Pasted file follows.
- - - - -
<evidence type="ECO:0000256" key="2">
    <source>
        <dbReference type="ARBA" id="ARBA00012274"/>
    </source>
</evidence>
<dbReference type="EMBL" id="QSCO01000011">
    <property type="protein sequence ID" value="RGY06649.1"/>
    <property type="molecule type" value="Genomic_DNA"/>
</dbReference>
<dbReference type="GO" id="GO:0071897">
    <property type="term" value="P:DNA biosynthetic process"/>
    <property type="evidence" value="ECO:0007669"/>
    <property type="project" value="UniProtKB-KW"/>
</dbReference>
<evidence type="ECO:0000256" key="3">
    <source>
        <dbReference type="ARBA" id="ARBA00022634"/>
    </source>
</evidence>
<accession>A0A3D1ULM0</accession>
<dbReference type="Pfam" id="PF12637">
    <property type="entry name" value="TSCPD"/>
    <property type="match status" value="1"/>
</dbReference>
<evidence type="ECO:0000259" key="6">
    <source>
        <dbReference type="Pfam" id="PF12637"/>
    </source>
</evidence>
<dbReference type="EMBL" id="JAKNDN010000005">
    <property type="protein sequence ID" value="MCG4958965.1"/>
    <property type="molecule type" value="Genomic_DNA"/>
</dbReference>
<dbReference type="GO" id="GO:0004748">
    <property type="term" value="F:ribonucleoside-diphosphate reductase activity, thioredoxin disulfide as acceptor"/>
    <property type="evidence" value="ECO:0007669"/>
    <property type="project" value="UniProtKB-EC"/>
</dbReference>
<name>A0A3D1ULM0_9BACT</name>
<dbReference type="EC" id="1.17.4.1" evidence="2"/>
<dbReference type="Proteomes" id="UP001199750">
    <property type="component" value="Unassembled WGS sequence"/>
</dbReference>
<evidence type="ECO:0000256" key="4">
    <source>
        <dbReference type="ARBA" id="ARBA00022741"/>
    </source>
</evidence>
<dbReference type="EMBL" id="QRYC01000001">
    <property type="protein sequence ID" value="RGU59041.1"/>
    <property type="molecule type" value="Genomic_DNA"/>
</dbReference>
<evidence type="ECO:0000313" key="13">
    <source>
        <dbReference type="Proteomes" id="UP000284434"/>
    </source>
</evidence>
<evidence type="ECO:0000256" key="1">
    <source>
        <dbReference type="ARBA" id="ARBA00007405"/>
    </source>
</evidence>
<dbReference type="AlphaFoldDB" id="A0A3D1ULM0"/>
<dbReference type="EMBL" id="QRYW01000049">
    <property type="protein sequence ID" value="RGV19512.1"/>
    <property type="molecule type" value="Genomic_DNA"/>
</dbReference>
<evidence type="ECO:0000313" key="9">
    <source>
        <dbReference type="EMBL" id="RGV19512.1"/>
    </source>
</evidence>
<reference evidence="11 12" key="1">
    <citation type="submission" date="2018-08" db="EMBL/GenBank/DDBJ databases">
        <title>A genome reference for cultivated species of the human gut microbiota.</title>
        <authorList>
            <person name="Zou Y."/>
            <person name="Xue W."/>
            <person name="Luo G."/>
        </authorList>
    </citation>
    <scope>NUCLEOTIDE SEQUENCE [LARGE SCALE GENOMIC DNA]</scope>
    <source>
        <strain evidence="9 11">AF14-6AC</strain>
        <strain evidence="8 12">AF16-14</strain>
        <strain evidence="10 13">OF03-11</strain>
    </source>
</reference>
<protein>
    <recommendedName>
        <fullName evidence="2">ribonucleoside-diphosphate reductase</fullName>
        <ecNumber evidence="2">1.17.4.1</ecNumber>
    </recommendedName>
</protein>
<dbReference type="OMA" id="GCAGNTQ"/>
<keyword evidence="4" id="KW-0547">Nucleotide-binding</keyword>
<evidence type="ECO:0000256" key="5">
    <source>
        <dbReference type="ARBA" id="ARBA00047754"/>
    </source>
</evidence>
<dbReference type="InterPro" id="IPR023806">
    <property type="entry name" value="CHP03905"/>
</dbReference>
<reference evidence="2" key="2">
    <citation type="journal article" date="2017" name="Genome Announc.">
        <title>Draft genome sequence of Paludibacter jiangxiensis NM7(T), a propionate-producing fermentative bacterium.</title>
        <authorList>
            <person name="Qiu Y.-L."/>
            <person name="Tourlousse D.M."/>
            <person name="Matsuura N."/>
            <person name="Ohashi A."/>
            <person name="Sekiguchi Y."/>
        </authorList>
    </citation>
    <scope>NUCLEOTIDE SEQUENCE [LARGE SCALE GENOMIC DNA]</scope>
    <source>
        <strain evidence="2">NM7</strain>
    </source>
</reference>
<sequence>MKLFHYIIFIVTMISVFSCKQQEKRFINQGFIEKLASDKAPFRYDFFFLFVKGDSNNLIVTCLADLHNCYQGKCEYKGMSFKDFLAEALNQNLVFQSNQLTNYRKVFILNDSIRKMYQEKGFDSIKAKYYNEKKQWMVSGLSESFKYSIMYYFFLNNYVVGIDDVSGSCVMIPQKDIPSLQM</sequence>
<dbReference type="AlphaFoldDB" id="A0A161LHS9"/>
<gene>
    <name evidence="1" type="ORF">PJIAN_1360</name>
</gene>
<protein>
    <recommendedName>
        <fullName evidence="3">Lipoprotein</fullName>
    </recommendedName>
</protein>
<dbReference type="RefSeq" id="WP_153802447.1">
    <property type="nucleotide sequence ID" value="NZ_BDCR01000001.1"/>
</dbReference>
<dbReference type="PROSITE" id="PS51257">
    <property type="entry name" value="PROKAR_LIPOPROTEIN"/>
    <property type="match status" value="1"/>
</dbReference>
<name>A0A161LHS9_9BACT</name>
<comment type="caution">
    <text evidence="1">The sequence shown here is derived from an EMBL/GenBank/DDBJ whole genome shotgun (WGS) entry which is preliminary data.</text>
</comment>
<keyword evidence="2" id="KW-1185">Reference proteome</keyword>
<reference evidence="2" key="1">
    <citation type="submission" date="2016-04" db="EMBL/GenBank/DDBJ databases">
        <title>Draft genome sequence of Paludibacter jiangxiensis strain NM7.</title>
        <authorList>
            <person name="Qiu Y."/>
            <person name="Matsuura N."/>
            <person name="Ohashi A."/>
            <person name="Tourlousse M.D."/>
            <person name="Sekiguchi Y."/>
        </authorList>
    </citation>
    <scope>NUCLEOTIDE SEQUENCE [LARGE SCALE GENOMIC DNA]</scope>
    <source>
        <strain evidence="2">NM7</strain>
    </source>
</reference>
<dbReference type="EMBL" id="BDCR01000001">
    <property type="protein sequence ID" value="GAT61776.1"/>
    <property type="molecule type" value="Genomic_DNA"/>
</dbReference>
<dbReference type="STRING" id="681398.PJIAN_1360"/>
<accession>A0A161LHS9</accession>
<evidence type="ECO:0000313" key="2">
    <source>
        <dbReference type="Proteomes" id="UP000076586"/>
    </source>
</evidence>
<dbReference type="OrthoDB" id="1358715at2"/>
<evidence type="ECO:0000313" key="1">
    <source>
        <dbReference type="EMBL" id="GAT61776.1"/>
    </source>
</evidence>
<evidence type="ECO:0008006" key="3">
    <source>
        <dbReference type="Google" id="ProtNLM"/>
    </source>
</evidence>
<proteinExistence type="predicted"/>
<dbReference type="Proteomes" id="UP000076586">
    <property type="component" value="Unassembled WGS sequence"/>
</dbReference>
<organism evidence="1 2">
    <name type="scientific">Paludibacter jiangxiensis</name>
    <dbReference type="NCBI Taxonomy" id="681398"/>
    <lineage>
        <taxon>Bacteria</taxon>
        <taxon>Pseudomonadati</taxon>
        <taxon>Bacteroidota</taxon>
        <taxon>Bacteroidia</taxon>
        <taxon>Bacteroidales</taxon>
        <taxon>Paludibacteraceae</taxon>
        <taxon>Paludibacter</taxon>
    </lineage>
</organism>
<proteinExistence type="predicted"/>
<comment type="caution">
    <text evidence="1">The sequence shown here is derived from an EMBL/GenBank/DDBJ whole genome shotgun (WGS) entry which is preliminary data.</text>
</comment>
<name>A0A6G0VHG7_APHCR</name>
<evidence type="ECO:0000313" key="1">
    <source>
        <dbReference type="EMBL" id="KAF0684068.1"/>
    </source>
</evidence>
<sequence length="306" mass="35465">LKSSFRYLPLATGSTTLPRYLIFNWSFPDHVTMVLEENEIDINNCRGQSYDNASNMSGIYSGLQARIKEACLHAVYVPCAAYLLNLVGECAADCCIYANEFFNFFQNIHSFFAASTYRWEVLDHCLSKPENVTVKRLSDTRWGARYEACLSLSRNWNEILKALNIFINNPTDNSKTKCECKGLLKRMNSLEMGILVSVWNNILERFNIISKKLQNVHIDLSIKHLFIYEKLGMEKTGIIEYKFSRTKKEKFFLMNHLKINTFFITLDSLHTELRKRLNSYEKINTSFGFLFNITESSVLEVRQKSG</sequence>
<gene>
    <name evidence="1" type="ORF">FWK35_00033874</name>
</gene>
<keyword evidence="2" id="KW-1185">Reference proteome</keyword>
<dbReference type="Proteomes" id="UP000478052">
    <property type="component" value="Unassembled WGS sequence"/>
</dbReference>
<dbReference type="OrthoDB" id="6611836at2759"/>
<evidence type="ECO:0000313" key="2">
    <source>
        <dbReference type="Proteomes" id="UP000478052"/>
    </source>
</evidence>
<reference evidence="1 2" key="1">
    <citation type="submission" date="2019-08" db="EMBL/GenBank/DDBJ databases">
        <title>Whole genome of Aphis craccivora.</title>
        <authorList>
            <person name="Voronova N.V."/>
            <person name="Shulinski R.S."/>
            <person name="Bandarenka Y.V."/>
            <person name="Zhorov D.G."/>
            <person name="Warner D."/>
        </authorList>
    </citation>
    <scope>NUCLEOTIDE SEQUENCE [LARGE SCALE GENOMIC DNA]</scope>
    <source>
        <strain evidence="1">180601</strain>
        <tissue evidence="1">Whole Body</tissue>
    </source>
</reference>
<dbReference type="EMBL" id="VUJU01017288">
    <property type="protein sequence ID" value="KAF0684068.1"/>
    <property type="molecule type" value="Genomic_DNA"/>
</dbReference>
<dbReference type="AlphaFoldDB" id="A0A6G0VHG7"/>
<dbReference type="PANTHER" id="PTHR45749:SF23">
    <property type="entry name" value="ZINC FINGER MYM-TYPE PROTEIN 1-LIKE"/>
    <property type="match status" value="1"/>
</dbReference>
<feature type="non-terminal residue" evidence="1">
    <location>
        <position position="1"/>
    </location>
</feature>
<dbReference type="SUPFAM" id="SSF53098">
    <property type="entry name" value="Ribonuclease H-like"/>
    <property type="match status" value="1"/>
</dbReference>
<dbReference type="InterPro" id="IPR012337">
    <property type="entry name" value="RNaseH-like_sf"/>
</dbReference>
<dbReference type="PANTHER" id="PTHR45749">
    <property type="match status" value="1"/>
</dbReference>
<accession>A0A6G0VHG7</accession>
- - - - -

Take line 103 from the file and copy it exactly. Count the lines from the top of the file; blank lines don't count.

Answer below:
    <property type="entry name" value="CHP03905"/>